UK Budget 2020: Implications for cryptoasset businesses

18 March 2020

In its March 2020 Budget, the UK Government provided assurance about its plan to support the public as well as business in the context of COVID-19. At Budget time, the Chancellor announced that despite significant and unprecedented challenges, the UK economy remains strong and the Budget outlines the government’s plans to ensure continued growth and investment in the nation.

The Budget stressed the UK’s desire to continue to be at the forefront of financial services innovation. It mentions the issuance of the following discussion and consultation papers, which will undoubtedly have an impact on cryptoasset businesses currently operating in the UK:

       i.    Bank of England’s discussion paper on a possible UK Central Bank Digital Currency (CBDC);

      ii.    Consultation on a broader regulatory framework for cryptoassets, and;

    iii.    Consultation on bringing certain cryptoassets within the scope of the financial promotion regime under the Financial. Markets and Services Act 2000 (FMSA).

The announcement of a UK CBDC does not come as a surprise given the number of jurisdictions toying with this idea. Without further detail on how this will be implemented, it is difficult to ascertain the impact a CBDC would have on the market and what outcome the UK wants to achieve.

Many UK cryptoasset businesses will have already commenced their registration process with the Financial Conduct Authority (FCA) to comply with requirements around anti-money laundering (AML) and combating the financing of terrorism (CFT). Although this registration requirement derives from the European Union’s fifth Money Laundering Directive (5AMLD), the FCA has established a very detailed process requiring a wide range of information which goes beyond AML/CFT regulation, and looks and feels much like a licensing scheme. In respect of (ii) above, it will be interesting to see if the UK will be seeking a move towards an authorisation regime akin to existing financial services regulated activities.

Extending the scope of the financial promotion regime to certain cryptoassets will undoubtedly have an impact and could be disruptive to this industry. The financial promotion regime prohibits the marketing of financial services products and encouraging others to enter into a regulated financial services agreement, unless the promotion is done by someone who is authorised, or it is approved and made on behalf of that authorised person (known as the financial promotion restriction). There are some exceptions available, and these are outlined in the Financial Services and Markets Act 2000 (Financial Promotion) Order 2005.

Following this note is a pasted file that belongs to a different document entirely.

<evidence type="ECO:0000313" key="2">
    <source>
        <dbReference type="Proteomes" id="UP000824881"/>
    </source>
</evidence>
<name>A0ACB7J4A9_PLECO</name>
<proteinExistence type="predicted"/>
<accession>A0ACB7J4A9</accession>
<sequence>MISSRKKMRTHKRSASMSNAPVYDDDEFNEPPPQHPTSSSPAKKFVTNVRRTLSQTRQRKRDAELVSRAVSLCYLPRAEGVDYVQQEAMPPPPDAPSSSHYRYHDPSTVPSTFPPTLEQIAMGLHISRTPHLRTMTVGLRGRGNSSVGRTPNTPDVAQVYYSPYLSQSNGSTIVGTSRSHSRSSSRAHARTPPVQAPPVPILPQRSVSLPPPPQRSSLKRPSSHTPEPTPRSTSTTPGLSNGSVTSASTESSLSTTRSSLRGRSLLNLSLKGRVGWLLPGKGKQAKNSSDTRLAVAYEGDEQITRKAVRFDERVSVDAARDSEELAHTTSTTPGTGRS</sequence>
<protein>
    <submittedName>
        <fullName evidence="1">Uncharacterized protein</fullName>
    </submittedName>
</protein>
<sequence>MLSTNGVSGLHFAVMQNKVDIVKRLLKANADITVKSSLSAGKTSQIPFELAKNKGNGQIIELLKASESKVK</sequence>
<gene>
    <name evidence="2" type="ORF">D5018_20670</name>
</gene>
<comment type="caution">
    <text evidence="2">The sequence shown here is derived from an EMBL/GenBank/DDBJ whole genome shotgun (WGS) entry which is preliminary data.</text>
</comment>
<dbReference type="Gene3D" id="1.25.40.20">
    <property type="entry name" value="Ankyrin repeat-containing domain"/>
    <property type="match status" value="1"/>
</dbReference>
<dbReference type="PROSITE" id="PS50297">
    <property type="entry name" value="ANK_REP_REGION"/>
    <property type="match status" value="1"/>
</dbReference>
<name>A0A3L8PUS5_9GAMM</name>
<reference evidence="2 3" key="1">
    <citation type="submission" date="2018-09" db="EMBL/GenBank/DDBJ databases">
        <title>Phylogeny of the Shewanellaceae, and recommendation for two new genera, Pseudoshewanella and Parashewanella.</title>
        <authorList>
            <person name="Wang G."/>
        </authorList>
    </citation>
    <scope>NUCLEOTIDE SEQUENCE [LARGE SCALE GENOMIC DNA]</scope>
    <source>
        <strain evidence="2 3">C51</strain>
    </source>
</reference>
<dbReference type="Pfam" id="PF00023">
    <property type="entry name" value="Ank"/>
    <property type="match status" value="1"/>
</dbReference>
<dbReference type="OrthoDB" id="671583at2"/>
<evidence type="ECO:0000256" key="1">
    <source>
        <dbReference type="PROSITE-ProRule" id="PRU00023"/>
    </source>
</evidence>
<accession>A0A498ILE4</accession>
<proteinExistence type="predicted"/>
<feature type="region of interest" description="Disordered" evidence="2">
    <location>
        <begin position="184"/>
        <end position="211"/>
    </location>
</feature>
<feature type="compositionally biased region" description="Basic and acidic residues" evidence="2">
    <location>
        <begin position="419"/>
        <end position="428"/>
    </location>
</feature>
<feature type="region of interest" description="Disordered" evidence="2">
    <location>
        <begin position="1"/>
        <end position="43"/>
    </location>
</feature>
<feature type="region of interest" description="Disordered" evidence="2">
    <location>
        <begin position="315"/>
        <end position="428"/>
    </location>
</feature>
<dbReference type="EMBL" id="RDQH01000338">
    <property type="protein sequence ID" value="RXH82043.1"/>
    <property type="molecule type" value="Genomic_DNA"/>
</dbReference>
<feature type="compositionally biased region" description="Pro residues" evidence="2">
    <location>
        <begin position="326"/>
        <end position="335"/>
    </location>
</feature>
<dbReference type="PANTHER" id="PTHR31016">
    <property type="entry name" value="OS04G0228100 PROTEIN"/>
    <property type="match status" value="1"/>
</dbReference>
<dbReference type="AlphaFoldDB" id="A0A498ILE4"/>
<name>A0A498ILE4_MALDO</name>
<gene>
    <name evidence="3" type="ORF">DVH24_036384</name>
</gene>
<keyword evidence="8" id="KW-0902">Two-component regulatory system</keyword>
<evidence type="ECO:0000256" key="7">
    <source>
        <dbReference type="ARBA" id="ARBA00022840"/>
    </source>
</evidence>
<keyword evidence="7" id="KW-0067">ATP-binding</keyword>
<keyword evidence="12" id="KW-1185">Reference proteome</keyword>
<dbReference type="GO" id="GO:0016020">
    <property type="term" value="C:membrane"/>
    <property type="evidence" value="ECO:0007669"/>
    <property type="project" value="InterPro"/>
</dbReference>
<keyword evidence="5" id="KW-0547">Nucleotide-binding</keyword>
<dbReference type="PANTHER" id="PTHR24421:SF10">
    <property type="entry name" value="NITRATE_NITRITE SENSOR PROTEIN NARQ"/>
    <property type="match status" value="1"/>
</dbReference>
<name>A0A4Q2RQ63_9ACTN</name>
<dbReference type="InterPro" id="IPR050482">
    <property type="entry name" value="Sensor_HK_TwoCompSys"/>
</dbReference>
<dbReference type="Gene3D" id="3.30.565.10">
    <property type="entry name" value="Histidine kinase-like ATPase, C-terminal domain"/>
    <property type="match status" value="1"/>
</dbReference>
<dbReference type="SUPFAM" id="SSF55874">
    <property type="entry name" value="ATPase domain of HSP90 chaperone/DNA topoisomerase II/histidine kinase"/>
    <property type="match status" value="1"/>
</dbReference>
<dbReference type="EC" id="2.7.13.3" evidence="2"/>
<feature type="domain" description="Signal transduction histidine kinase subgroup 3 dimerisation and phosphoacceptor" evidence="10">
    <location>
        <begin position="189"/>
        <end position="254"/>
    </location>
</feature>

The purpose of the financial promotion restriction is to ensure that there is some control around the information consumers are exposed to when looking to purchase a financial product. This is particularly important in the financial services space due to the complexity and longevity of some products and the risks they present.

Parameters around some cryptoassets are still not clearly defined. Until there is more clarity concerning the type of cryptoassets that will fall within the scope of the broader regulatory approach, it may be challenging to determine which of these should be included in the financial promotion regime. Until this time, we will not be able to assess the real and lasting impact on certain businesses.

Cryptoassets falling within the scope of the financial promotion regime will have their marketing activities restricted, which has not been the case up until now. Breaching the restriction is a criminal offence, punishable by up to two years imprisonment, a fine, or both. Therefore, I encourage cryptoasset businesses to keep a close eye on these developments and start considering how they may need to change their approach to marketing and promotional activities in the UK.      

Ernest Lima

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